Each “side” (I’m listening to this digitally) is entitled “NON-LINEAR STAGES” and given a series of numbers, although there are only two tracks on the album. The duration of the two tracks and the unusual tuning gives the album a strange, blunted edge. The overall vibe makes me imagine stumbling through a dense forest in twilight, unsure if I’m dreaming.


Ryuichi Sakamoto 12 (Commons, Japan)

Sakamoto’s passing in March 2023 left fans and musicians saddened; tributes were many and impassioned. 12 was Sakamoto’s last work, released mid-January 2023. Performed primarily on piano and Sakamoto’s beloved Prophet 5 synthesizer, its simplicity, depth, and breadth are a wonder.

I’m reluctant to give this album more significance than it deserves. Perhaps the deeper meaning is 12 was intended to be a punctuation mark on a long, varied, artful career. In that context, it’s not easy to listen to.

Sheherazaad “Mashoor” (Erased Tapes, UK)

A sparse, intriguing single from newcomer Sheherazaad, who sings in (I believe) Hindi, accompanied only by percussion and classical guitar. The vocals are beguiling, swooping and swaying through and above the instrumentation. The only thing I’d ask, reluctantly, is a tad less reverb on the vocals.

The Erased Tapes label is promising more material in 2024. I look forward to it, eagerly.


Jason van Wyk Descendants (n5MD, US) (2022)

Instrumental electronics with more than a touch of haze. These are mostly dense, layered tracks with breathy and diffuse structures. “Undoing” is a favorite, featuring a three-note motif that’s capable of triggering acute déjà vu.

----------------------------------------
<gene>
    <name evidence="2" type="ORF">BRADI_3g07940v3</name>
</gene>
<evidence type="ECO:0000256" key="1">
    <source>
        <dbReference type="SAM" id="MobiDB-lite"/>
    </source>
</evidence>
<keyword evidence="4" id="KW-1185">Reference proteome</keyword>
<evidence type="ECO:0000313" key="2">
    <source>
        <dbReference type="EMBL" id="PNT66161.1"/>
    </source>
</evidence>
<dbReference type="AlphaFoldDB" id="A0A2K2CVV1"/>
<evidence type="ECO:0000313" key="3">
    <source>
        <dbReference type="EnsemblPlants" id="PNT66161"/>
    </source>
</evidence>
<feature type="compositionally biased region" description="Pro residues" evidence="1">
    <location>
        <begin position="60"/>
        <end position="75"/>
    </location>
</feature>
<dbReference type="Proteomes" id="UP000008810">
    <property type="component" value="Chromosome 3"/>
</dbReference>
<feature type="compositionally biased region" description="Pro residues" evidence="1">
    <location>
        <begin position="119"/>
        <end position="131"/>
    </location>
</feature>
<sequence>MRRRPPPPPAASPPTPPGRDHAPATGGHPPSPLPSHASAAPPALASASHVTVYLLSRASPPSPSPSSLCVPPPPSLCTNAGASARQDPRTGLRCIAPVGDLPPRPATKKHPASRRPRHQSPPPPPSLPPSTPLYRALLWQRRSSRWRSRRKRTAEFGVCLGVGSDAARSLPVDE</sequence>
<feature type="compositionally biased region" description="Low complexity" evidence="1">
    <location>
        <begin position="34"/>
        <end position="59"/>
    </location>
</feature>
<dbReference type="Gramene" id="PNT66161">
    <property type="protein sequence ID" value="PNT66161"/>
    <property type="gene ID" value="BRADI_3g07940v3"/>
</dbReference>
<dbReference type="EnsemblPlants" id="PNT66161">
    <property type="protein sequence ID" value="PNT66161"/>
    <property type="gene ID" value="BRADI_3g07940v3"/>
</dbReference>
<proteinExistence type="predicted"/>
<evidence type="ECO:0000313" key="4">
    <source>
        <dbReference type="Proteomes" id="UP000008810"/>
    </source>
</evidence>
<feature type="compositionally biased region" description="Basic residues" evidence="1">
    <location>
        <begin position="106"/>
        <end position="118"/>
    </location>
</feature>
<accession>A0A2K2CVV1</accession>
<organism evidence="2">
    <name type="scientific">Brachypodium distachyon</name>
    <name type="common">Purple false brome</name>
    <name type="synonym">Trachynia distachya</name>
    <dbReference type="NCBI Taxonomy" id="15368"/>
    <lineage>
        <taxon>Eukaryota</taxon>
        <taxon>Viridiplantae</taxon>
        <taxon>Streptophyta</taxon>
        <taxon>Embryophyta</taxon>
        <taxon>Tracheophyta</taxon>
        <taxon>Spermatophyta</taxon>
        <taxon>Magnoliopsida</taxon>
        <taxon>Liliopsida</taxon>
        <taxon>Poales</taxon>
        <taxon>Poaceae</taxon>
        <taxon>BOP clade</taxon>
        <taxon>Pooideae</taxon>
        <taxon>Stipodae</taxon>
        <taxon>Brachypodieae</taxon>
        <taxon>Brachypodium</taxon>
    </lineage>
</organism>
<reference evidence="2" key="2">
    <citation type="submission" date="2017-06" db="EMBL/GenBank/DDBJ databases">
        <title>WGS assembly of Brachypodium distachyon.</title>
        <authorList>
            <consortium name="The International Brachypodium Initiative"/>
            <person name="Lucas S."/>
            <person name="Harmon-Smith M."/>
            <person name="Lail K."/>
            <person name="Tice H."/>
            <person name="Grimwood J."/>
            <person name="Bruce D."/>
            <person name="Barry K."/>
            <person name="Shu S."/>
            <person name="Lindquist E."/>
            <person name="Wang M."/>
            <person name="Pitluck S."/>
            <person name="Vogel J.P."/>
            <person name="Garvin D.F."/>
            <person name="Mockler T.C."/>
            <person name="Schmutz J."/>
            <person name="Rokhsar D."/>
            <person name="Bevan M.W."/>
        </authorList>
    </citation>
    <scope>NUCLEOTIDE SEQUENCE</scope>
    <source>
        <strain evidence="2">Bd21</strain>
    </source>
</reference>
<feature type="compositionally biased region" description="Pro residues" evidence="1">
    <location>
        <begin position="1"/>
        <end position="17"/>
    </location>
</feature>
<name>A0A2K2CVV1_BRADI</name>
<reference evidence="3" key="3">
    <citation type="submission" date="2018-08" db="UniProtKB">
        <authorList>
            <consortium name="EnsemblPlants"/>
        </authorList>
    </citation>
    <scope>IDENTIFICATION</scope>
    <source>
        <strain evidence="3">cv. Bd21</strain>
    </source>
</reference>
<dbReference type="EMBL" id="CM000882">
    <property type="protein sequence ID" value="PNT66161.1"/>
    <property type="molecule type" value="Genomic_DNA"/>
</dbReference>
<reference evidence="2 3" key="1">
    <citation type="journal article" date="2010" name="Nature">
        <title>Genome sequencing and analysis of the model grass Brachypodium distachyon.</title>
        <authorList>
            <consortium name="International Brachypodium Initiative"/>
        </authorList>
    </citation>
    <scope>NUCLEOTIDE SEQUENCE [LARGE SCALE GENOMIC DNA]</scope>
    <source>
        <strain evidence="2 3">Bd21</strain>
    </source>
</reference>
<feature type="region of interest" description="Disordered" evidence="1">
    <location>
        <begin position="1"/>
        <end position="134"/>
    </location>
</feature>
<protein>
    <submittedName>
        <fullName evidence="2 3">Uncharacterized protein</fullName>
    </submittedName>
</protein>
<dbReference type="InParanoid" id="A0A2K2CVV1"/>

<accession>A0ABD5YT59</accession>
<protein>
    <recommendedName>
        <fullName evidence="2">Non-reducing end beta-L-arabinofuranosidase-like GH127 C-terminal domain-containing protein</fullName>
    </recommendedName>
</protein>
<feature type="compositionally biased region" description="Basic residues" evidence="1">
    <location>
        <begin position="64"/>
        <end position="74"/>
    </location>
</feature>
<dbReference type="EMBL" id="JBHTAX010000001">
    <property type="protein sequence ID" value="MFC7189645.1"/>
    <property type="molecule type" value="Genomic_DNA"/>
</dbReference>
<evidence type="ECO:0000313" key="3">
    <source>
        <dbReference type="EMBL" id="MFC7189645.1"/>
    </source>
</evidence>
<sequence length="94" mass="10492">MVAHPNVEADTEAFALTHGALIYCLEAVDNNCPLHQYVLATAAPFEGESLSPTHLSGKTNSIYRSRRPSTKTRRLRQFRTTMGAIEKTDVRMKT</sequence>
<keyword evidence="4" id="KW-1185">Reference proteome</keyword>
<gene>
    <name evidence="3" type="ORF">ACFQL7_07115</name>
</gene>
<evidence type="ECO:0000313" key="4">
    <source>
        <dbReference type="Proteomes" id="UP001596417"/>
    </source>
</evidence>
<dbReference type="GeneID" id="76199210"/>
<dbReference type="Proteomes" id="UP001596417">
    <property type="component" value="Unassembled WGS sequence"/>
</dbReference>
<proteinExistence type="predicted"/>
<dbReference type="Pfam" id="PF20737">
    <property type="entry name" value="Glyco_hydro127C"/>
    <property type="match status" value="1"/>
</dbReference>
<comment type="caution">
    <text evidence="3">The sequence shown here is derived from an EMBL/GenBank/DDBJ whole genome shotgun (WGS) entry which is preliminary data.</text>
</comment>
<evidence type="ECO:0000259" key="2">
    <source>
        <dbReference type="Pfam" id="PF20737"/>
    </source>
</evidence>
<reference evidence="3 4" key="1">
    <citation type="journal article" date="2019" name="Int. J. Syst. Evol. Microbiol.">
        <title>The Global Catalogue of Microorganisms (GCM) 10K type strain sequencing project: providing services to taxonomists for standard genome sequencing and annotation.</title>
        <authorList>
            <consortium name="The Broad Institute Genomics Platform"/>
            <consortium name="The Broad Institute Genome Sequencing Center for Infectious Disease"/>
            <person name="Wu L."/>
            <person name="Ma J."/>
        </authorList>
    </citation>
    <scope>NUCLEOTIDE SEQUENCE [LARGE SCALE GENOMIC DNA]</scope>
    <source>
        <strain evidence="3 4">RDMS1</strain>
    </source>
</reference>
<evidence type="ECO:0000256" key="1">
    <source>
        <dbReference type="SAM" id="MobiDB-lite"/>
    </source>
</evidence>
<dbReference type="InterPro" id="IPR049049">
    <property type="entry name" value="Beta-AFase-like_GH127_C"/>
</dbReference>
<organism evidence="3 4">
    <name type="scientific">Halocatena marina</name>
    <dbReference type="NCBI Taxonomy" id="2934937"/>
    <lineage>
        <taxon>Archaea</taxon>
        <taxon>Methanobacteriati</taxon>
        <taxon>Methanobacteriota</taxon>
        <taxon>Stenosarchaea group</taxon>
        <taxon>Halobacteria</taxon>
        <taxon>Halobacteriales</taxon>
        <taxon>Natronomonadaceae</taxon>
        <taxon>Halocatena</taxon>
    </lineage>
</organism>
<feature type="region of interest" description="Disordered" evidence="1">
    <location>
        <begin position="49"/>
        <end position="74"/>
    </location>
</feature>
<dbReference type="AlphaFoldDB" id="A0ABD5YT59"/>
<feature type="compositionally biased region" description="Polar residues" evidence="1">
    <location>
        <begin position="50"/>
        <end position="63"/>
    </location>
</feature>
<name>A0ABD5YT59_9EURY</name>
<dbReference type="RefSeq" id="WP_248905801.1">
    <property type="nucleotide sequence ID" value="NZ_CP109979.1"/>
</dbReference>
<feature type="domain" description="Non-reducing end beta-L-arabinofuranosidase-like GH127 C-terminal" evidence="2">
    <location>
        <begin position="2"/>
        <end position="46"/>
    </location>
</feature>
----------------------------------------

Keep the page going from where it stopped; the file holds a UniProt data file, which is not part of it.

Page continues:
Voice Actor Sent From My Telephone (Stroom, Belgium) (2022)

Prepare yourself for four hours and thirty minutes of odd.

The tracks average around two minutes long. Instrumentation is minimal, looped, and lo-fi, with sliced/diced samples veering in and out of the mix; the female vocals are mostly spoken, or sing-sung. The effect is, alternately (and sometimes simultaneously), abrupt, and surreal. Fans of Residents’ Commercial Album could find much to love here, and not just because most the songs are so brief.

It’s just a weird album. And probably harmless.



Teresa Winter Proserpine (Night School, Scotland)

Prosperpine‘s watery environment may come across as unmoored and adrift, but there a method to its apparent lack of anchor. Field recordings are submerged within looped sounds and smudged synth pads, Winter’s oft-wordless vocals floating above — and periodically dipping in amongst — the churn.

Sometimes it recalls Cosey Fanni Tutti’s Time to Tell. This album works your subconscious. In the best possible way, I hope.